Lane was speaking now as someone does who has been monopolizing conversation for a good quarter of an hour or so and who believes he has just hit a stride where his voice can do absolutely no wrong. “I mean, to put it crudely,” he was saying, “the thing you could say he lacks is testicularity. Know what I mean?” He was slouched rhetorically forward, toward Franny, his receptive audience, a supporting forearm on either side of his Martini.

“Lacks what?” Franny said. She had had to clear her throat before speaking, it had been so long since she had said anything at all.

Lane hesitated. “Masculinity,” he said.

“I heard you the first time.”

“Anyway, that was the motif of the thing, so to speak—what I was trying to bring out in a fairly subtle way,” Lane said, very closely following the trend of his own conversation. “I mean, God. I honestly thought it was going to go over like a goddam lead balloon, and when I got it back with this goddam ‘A’ on it in letters about six feet high, I swear I nearly keeled over.”

Franny again cleared her throat. Apparently her self-imposed sentence of unadulterated good-listenership had been fully served. “Why?” she asked.

Lane looked faintly interrupted. “Why what?”

“Why’d you think it was going to go over like a lead balloon?”

“I just told you. I just got through saying. This guy Brughman is a big Flaubert man. Or at least I thought he was.”

“Oh,” Franny said. She smiled. She sipped her Martini. “This is marvellous,” she said, looking at the glass. “I’m so glad it’s not about twenty to one. I hate it when they’re absolutely all gin.”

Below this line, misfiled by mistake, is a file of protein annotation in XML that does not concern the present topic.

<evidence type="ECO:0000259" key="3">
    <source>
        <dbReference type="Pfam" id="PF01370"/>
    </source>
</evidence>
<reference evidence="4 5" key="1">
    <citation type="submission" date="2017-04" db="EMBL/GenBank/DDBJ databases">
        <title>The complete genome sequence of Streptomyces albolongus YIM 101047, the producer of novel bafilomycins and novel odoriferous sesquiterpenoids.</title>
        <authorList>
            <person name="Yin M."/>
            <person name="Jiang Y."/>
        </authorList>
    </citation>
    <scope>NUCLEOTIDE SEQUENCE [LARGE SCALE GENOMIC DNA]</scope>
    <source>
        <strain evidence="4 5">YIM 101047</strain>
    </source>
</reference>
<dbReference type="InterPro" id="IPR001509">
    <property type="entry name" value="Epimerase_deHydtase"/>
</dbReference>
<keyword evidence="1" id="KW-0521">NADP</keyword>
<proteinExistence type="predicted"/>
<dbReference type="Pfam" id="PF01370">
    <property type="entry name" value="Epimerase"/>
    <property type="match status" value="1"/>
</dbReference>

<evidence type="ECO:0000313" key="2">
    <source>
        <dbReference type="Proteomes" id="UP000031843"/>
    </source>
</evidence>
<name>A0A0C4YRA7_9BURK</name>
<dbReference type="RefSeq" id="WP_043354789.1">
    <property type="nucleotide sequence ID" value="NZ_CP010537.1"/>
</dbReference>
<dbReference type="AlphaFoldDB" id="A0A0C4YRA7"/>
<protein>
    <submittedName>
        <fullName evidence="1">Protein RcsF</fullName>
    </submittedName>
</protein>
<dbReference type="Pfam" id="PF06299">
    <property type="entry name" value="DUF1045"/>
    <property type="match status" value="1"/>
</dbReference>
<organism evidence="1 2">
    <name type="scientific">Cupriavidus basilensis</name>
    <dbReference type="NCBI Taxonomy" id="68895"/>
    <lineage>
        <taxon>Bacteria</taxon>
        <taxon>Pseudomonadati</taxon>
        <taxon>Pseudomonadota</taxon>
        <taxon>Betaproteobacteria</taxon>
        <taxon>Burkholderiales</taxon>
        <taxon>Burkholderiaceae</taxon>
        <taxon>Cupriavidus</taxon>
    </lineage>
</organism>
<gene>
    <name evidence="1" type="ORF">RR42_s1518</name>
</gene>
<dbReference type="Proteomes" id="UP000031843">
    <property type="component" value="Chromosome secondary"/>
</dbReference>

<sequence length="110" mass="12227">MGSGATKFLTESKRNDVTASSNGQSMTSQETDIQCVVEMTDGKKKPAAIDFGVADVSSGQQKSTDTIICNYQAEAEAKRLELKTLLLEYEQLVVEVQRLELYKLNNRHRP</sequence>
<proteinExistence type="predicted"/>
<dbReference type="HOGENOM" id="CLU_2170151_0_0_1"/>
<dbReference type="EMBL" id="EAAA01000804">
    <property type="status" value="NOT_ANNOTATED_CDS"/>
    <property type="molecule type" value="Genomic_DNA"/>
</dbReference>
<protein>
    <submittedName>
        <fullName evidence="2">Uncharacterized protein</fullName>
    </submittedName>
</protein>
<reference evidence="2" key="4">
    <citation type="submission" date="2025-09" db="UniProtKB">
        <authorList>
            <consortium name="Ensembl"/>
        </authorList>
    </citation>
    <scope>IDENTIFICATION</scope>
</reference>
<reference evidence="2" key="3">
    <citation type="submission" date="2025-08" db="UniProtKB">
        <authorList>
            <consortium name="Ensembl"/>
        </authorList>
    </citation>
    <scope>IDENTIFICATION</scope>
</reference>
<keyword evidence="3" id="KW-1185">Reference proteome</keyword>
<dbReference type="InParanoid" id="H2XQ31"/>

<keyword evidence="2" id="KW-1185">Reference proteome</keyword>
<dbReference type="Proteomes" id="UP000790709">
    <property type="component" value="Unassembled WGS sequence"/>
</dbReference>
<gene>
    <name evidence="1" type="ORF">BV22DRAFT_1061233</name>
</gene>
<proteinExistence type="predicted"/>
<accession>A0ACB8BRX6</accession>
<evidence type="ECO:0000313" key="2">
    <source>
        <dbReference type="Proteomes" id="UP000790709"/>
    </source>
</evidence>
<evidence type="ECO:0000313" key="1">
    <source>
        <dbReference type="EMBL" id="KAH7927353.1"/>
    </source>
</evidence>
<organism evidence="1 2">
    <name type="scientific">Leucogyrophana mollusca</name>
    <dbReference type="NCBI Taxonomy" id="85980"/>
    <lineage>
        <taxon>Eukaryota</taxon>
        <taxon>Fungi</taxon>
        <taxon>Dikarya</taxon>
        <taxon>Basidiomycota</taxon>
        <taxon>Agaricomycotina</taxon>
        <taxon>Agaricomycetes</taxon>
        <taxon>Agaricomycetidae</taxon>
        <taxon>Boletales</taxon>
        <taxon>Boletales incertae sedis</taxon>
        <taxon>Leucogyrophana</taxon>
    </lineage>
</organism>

Lane nodded. “Anyway, I think I’ve got the goddam paper in my room. If we get a chance over the weekend, I’ll read it to you.”

“Marvellous. I’d love to hear it.”

Lane nodded again. “I mean I didn’t say anything too goddam world-shaking or anything like that.” He shifted his position in the chair. “But—I don’t know—I think the emphasis I put on why he was so neurotically attracted to the mot juste wasn’t too bad. I mean in the light of what we know today. Not just psychoanalysis and all that crap, but certainly to a certain extent. You know what I mean. I’m no Freudian man or anything like that, but certain things you can’t just pass over as capital-F Freudian and let them go at that. I mean to a certain extent I think I was perfectly justified to point out that none of the really good boys—Tolstoy, Dostoevski, Shakespeare, for Chrissake—were such goddam word-squeezers. They just wrote. Know what I mean?” Lane looked at Franny somewhat expectantly. She seemed to him to have been listening with extra-special intentness.

“You going to eat your olive, or what?”

Lane gave his Martini glass a brief glance, then looked back at Franny. “No,” he said coldly. “You want it?”

“If you don’t,” Franny said. She knew from Lane’s expression that she had asked the wrong question. What was worse, she suddenly didn’t want the olive at all and wondered why she had even asked for it. There was nothing to do, though, when Lane extended his Martini glass to her but to accept the olive and consume it with apparent relish. She then took a cigarette from Lane’s pack on the table, and he lit it for her and one for himself.

After the interruption of the olive, a short silence came over the table. When Lane broke it, it was because he was not one to keep a punch line to himself for any length of time. “This guy Brughman thinks I ought to publish the goddam paper somewhere,” he said abruptly. “I don’t know, though.” Then, as though he had suddenly become exhausted—or, rather, depleted by the demands made on him by a world greedy for the fruit of his intellect—he began to massage the side of his face with the flat of his hand, removing, with unconscious crassness, a bit of sleep from one eye. “I mean critical essays on Flaubert and those boys are a goddam dime a dozen.” He reflected, looking a trifle morose. “As a matter of fact, I don’t think there’ve been any really incisive jobs done on him in the last—”

“You’re talking like a section man. But exactly.”

“I beg your pardon?” Lane said with measured quietness.